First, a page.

I have just turned 60 years old and am interested in a QLAC. Is it worthwhile to wait to see if interest rates increase in the next year or so, or should I start shopping now? Also, if I don’t live long enough to use most of my investment, is a return on death benefit a good deal?
As a certified financial planner, I get a lot of questions about annuities. The variations seem endless and I’m one of those geeks who loves digging into the details. A QLAC, or a qualified longevity annuity contract, is one of the simpler annuity arrangements.
QLACs: The Basics
You can buy a QLAC through a traditional IRA, 401(k) rollover or qualified retirement plan and choose when you want to start collecting payments in the future. Per IRS rules, you can use up to $135,000 or 25% of your total account holdings, whichever is lower, to buy QLACs during your lifetime.
QLACs have two main benefits:
- Lowering the balance of a tax-deferred retirement account, thus lowering the required minimum distributions (RMDs) you have to take annually starting at age 72
- Providing a stream of steady income beginning at a future date of your choice
But there are also downsides:
- Payments won’t increase if the stock market goes up
- QLACs are irrevocable and have no cash surrender value
- Women often receive smaller recurring payments because their average life expectancy is higher
You just turned 60, which is a great time to start looking at deferred annuities. Payments tend to be larger when there’s ample time between the purchase date and annuitization. The latest you can start collecting payments is at age 85.
How Interest Rates Affect Annuity Payments
How much an insurance company can offer you is based on a bunch of factors, including the firm’s own credit rating, your initial premium, any riders you add to the policy, when you start collecting, and yes, current interest rates.
The majority of Federal Reserve members project three interest rate hikes in 2022, so holding off for a rate boost sounds like a no-brainer. All else being equal, the higher the interest rate when you buy a QLAC, the bigger the future monthly payment. But rarely is it the case that all other variables are equal.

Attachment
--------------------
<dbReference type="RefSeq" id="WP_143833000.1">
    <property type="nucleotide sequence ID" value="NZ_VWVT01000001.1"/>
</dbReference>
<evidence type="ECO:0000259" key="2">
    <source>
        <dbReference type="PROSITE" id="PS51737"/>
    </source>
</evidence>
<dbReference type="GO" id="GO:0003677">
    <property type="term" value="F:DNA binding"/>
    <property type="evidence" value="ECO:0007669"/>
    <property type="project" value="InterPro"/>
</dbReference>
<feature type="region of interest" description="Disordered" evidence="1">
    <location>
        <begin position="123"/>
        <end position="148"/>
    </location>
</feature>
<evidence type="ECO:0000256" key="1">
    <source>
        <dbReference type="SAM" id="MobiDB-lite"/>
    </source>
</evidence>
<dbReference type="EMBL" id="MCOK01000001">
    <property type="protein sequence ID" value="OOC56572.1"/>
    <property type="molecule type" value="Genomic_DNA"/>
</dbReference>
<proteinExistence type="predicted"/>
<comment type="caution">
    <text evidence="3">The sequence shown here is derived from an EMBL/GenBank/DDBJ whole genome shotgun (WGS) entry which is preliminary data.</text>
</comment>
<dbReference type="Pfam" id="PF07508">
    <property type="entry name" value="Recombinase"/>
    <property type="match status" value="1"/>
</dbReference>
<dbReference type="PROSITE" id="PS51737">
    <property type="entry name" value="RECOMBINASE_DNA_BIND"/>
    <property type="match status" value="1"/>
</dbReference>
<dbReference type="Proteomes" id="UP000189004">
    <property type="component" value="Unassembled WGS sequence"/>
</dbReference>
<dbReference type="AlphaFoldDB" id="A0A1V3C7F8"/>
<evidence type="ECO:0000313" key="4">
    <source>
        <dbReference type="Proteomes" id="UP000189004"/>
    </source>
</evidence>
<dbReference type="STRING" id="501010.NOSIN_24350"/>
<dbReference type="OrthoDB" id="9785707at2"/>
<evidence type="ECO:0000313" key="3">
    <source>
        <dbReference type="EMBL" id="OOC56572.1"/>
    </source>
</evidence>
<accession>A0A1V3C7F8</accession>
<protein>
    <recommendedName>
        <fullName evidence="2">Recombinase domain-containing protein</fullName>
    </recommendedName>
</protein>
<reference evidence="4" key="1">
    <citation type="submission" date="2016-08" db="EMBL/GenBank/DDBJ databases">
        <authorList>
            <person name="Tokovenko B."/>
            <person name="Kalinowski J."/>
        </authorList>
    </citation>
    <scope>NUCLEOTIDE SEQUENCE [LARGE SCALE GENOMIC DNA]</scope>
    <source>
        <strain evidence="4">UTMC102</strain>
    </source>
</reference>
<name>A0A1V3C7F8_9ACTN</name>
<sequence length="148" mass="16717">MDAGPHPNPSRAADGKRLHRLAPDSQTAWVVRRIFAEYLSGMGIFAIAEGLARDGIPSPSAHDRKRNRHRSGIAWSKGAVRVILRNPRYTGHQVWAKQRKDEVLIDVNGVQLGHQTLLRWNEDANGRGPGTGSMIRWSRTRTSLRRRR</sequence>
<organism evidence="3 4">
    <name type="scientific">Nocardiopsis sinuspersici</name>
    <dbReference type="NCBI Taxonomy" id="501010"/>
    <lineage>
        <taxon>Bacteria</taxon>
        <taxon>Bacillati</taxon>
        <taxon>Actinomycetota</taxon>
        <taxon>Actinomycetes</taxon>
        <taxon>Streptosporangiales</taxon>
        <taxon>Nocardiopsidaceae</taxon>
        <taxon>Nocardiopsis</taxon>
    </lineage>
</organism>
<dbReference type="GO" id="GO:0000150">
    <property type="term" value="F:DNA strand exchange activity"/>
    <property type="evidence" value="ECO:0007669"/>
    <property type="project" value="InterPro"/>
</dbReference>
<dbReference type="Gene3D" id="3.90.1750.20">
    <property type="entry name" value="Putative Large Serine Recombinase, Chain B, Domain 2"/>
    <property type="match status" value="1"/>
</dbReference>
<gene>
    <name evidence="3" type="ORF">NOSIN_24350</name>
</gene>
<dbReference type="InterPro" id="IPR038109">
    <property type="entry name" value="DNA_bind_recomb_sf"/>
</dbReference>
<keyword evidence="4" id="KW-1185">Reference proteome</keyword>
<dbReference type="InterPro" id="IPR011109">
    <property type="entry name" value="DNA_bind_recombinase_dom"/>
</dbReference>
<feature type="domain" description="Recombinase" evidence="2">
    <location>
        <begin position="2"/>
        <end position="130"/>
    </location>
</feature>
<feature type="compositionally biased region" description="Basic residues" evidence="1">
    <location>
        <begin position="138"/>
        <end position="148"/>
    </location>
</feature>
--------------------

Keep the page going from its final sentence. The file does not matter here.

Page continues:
If waiting to snag a higher rate cuts time off of your deferral period, then you’ve altered the payout. In other words, if you’re set on collecting payments at a specific age but wait another year or two for a higher rate, your deferral period would shorten. A shorter deferral period means a smaller payment, and a slightly higher interest rate won’t make up for lost time. Insurance companies are profit-seeking enterprises, after all.
One strategy to consider if you can’t stand to miss out on higher rates is laddering QLACs. Purchasing several smaller QLACs over a few years and staggering your payment start dates could help you catch interest rates on the upswing.
Remember that a QLAC isn’t an investment, it’s an insurance contract. The chief goal is to protect your money rather than grow it. You may be able to earn a higher return waiting on interest rates to go up or investing in the stock market, but that would involve stomaching risk and mastering timing. The latter is near impossible. You know exactly what you’re going to get with a QLAC.
The catch with a QLAC is you can’t change your mind. Once you pay the premium and pass the free look period, it’s a done deal. You need to make sure you have plenty of cash and liquid investments to draw on until your payments start.
The Pros and Cons of a Death Benefit Rider
Longevity is the name of the game with a QLAC. The best candidate for this type of annuity is someone with good genes and a healthy lifestyle. The longer you live, the greater your return on investment.
Say you buy a QLAC with $100,000 today and start payments when you’re 80. Whether you live to 85 or 95, the insurance company has agreed to pay you for the rest of your life even if the sum of the payments outstrips your initial investment.
Of course, mortality has its own agenda. Adding a death benefit rider or refund option to a QLAC ensures that any unpaid amount up to the value of your premium will go to your beneficiaries. In exchange for that promise, the insurer will calculate a lower recurring payment for you. Structuring your QLAC as a joint life policy can also keep payments in effect after your death.
As a starting point, consider these quotes from the fixed annuity agency Blueprint Income: A 60-year-old male who buys a $100,000 life-only QLAC could, in a best case scenario, receive $22,368 annually starting in 20 years. A 60-year-old female could get $19,776 annually. A death benefit rider – or any rider, for that matter – would lower that stream of income.
I recommend comparing quotes for policies with and without a death benefit rider. Before you buy, consult a financial advisor who can review your full retirement plan. The worthiness of a QLAC, or any annuity, depends on the specifics on your situation.
Tanza Loudenback, CFP® is SmartAsset’s financial planning columnist, and answers reader questions on personal finance topics. Got a question you’d like answered? Email AskAnAdvisor@smartasset.com and your question may be answered in a future column.
Tips for Retirement
- Working with a financial advisor provides more options to investors. Finding a qualified financial advisor doesn’t have to be hard. SmartAsset’s free tool matches you with up to three financial advisors in your area, and you can interview your advisor matches at no cost to decide which one is right for you. If you’re ready to find an advisor who can help you achieve your financial goals, get started now.
- Annuities are a popular choice for retirees because they offer guaranteed income. Our retirement calculator will help you determine how much money you’ll need in retirement to pay your bills and enjoy your favorite activities.
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